5. Just saw you visited my blog. Wow, you are up late at night:) Am Dutch and we have a son living in Holland, so I keep track of the times. Beautiful and so such peaceful scenes you chose to capture. Happy you logged on. Only was in London and Sussex, so I have not seen much of the country side of England. Sorry there are food shortages – hard on families. Hope we have seen the worst of this uncomfortable and difficult period. How in the world do you have time with two autistic boys to blog?? But maybe it’s for your peace of mind… in short, happy we can get to know each other this was!

    Liked by 1 person

    1. Hello πŸ™‚ Yes, you’re right it was very late! My youngest is teething and while she falls into deep sleep after a wake I like to read blogs πŸ™‚ I initially started writing up our adventures for the children, so that our photos were in order and annotated … it sort of spiralled from there! πŸ˜€ I loved your writing and have followed 🌿


  6. Beautiful post. I loved the way you described trees–they do work together and are calming to be around. Thanks for posting! I love these snippets of England. For me, You are right up there with Monty Don’s Hardened World, which is a highlight of my Mondays here in the States. 🌱🌻 Stay safe!- Julie

    Liked by 1 person

    1. Thank you so much! I love Gardener’s World too – here it’s on every Friday – I really appreciate the compliment 🌿 Although the quarantine has been tricky (especially with two of our children being autistic) – it has definitely made me appreciate what we have right here, just a few minute’s walk away, without needing to use the car. Thanks again, Julie, your comment was so kind x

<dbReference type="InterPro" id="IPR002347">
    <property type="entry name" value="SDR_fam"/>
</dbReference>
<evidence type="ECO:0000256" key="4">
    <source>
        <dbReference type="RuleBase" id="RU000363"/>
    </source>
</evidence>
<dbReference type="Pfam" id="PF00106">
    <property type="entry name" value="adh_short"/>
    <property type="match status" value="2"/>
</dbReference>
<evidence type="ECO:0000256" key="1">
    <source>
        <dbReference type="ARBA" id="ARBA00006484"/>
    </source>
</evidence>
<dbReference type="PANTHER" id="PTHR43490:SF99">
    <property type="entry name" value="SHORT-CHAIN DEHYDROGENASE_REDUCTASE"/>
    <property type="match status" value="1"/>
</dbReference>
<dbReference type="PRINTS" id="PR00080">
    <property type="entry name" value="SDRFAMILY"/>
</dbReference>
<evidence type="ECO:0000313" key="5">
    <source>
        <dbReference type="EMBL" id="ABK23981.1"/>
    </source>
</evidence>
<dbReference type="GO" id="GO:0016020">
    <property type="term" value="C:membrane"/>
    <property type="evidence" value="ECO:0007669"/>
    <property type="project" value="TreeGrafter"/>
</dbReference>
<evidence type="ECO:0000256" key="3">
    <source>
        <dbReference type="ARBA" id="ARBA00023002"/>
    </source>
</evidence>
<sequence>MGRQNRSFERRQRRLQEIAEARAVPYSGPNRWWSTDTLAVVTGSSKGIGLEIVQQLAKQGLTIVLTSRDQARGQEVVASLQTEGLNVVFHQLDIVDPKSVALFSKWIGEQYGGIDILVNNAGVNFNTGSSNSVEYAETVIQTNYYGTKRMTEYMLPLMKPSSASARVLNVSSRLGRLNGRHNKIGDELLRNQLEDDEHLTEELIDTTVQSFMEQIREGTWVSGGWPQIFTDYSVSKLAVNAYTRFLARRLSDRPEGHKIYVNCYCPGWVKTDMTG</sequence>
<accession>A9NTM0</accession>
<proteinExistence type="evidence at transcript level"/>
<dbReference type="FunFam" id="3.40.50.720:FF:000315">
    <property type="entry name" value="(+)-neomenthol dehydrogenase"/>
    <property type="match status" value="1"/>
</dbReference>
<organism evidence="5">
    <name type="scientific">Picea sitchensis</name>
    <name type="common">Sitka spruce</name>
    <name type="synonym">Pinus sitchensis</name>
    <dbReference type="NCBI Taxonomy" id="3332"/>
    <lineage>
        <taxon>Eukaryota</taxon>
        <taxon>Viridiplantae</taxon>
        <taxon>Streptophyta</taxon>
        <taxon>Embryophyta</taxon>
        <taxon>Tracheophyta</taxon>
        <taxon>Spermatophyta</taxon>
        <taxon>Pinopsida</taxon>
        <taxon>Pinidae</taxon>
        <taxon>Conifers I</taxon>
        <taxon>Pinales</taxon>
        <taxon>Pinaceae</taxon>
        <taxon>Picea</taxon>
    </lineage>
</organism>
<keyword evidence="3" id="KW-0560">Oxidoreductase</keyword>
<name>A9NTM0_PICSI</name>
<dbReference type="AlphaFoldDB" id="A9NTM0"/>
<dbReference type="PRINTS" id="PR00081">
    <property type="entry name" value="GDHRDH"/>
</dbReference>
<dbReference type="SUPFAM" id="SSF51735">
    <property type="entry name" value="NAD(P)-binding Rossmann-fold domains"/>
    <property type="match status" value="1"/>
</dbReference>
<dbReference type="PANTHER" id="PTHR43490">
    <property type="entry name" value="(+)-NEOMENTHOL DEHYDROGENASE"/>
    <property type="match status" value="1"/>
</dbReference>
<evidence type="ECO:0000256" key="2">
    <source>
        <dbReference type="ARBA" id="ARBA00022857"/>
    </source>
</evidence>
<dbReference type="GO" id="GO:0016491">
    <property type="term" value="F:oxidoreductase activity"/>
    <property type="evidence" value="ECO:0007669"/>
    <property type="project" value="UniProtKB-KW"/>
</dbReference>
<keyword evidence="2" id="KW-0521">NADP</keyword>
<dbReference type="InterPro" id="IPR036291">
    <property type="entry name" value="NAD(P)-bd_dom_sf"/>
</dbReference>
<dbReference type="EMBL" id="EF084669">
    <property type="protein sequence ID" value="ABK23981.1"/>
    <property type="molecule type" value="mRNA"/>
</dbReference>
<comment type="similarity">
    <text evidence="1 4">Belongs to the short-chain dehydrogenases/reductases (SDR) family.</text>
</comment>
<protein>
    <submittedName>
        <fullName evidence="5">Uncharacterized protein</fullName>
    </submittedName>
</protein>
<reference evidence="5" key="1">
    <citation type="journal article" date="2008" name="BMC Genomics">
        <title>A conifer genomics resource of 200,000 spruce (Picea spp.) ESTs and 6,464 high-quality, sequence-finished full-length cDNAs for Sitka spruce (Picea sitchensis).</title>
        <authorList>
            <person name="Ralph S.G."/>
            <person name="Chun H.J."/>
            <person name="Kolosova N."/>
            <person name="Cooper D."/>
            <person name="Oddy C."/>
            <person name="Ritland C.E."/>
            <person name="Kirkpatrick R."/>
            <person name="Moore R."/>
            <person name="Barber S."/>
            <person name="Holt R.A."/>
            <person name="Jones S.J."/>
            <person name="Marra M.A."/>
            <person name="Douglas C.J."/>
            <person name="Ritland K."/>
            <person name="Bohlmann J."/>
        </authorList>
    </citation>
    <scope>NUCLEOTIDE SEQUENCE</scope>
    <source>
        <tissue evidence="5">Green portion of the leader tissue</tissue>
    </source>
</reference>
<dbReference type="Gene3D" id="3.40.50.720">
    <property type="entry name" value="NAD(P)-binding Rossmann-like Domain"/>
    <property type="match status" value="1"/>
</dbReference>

Liked by 1 person

  7. I have missed visiting our blue bell woods this Spring… So thank you for sharing those lovely photos… Loved your wonderful flow of narration as you took us step by step with you… So peaceful.. Thank you πŸ™‚

    Liked by 1 person

    1. Hello Sue, I actually thought the bluebells would be over, but yesterday found that the eastern side of the wood was newly carpeted, so we should get a few weeks more of bluebell spotting yet! Very glad you enjoyed the photos 🌿

      Liked by 1 person

  8. How lucky for you that spring arrived in April. We had spring snow storms every week in April and a hard freeze the first of May. Spring has been somewhat less than impressive after that frost but we’re getting there. I hope. Though early temps hovered around 6ΒΊC this morning.

    Liked by 1 person

    1. Goodness that is really cold for May as I know it, I hope it gets warmer for you very soon. We had a sneaky late frost last night, but thankfully all the potato plants held up and I’ve been holding my nerve until the third week of May to plant anything else out πŸ™‚

      Liked by 1 person